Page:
Apple has succeeded in its bid to temporarily stay a court order forcing it to make changes to App Store payment guidelines following the landmark Epic vs. Apple ruling.
The U.S. District Court of Appeals for the Ninth Circuit said that Apple could have the time it asked for to make its argument in its appeal. Had it failed in its bid, Apple would have needed to make the changes by December 9.
"Apple has demonstrated, at minimum, that its appeal raises serious questions on the merits of the district court's determination that Epic Games, Inc. failed to show Apple's conduct violated any antitrust laws but did show that the same conduct violated California's Unfair Competition Law," the judge ruled.
However, the changes required by the ruling allowing developers to contact users through information "obtained voluntarily" is unaffected by Wednesday's stay.
The stay remains in place until the appeal arguments are heard, and the ruling is made.
The ruling on Wednesday stems from the aftermath of the Epic vs Apple lawsuit, which largely went Apple's way. While it wasn't declared by court to be a monopoly, Apple was still required to make changes to its App Store developer guidelines to effectively remove Apple's anti-steering rules.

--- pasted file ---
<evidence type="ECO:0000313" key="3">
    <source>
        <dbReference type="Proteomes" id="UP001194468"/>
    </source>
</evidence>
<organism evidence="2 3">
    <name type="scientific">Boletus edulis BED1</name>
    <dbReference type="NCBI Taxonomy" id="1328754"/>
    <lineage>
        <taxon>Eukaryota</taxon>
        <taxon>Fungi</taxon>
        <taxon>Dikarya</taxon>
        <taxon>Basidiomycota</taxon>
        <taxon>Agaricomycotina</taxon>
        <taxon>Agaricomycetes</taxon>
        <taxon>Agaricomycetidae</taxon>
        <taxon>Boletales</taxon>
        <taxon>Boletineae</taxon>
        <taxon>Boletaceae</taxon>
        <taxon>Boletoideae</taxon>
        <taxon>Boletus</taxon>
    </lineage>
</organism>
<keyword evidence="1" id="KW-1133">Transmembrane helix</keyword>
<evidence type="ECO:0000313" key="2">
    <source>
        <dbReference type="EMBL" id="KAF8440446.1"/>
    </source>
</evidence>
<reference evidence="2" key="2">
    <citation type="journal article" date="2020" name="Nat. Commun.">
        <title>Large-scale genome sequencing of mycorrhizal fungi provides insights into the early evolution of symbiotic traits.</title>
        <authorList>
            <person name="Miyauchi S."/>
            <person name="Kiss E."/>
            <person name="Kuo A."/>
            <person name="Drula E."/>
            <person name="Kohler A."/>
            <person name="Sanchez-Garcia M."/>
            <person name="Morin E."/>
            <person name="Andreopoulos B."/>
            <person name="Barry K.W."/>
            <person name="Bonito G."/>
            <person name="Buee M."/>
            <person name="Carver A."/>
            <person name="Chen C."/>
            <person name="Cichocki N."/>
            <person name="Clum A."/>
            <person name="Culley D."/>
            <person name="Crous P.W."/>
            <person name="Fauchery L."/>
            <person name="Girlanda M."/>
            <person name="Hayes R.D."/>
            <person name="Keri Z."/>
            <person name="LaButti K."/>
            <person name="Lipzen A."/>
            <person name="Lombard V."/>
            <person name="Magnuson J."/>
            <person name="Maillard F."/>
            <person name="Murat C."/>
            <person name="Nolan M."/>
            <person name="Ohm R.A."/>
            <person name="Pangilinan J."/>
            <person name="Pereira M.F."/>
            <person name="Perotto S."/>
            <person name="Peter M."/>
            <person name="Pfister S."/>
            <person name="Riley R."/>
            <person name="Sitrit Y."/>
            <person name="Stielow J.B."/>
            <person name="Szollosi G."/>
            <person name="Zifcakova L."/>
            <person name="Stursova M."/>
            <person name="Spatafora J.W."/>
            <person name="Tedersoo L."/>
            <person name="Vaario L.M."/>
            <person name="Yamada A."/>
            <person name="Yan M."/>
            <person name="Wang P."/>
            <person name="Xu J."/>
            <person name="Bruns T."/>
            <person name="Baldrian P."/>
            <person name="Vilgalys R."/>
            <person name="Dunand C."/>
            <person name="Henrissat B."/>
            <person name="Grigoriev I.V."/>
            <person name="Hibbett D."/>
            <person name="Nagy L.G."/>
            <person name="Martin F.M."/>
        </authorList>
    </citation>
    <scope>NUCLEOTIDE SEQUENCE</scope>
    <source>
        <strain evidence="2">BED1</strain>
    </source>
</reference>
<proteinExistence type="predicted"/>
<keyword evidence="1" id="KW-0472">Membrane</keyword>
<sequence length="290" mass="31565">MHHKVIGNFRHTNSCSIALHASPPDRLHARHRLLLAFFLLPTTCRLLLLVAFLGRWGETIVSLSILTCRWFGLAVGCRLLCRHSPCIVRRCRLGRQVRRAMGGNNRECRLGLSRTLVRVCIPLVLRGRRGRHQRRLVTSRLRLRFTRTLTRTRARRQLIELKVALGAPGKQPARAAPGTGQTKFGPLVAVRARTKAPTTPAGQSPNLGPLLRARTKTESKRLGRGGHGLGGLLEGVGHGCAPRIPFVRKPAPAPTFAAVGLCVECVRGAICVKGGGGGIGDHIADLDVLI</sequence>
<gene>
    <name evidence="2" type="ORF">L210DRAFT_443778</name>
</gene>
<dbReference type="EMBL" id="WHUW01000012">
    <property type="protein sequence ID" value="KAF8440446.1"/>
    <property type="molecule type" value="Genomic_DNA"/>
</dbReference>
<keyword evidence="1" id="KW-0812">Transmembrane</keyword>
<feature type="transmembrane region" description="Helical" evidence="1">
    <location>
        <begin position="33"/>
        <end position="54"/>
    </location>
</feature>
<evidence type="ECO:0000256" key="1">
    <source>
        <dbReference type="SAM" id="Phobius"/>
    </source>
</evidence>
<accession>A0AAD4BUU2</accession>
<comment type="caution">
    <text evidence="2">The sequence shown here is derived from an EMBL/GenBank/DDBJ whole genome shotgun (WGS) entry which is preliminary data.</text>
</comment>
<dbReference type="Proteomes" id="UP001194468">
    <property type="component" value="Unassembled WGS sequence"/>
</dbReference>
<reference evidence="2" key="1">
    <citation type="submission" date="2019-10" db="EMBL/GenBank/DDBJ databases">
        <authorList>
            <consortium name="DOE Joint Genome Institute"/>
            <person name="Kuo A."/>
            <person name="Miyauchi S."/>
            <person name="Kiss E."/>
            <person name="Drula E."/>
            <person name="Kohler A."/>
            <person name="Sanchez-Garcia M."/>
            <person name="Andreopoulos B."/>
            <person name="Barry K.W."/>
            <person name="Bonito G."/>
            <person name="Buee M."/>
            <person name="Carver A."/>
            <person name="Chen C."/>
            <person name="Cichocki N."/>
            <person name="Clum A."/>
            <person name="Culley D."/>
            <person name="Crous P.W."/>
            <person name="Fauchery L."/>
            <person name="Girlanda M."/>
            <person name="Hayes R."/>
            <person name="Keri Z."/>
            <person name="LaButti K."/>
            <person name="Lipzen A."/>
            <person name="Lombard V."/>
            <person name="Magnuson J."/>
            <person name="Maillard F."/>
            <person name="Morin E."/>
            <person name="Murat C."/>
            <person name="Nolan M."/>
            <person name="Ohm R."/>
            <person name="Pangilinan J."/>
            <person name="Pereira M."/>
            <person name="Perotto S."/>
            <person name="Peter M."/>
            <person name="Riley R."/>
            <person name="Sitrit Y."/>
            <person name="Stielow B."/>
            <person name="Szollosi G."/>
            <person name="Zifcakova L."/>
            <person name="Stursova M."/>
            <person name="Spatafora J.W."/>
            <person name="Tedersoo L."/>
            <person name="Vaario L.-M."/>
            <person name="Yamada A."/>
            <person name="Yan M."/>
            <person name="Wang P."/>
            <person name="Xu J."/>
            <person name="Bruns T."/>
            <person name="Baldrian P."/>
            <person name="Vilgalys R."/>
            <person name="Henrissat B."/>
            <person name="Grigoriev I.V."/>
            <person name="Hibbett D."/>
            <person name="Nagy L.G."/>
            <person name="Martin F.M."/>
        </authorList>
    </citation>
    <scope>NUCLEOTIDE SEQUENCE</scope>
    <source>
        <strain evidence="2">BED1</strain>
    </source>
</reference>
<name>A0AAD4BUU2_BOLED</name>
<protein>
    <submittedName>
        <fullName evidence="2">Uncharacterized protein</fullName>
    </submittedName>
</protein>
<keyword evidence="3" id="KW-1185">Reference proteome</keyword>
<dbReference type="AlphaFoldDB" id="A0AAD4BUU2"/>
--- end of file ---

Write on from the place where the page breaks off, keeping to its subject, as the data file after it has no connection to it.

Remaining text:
The changes basically allowed developers to inform users of other ways to make purchases within the app, instead of being forced to use the existing in-app purchases mechanism. Developers were also to be allowed to communicate with users about the changes.
After the trial, Apple filed an appeal on October 8, along with a motion to stay the enforcement of the changes, originally scheduled to go into effect on December 9. Apple argued the changes were a dangerous proposition to users, including making it harder to combat fraud, and potentially enabling user data to be collected by malicious websites.
There was also the matter of implementing changes to its platform, which Apple believed could take "months" to complete.
Apple's appeal to stay enforcement was denied on November 10 by U.S. District Judge Yvonne Gonzalez Rogers, who also presided over the original trial. Apple's motion was deemed to be "based on a selective reading of the Court's findings and ignores all of the findings which supported the injunction."
On December 2, Apple petitioned the Court of Appeals on the matter, asking for an "administrative stay" of 30 days in a second attempt. Without a stay, Apple claimed "the App Store will have to be reconfigured - to the detriment of consumers, developers, and Apple itself."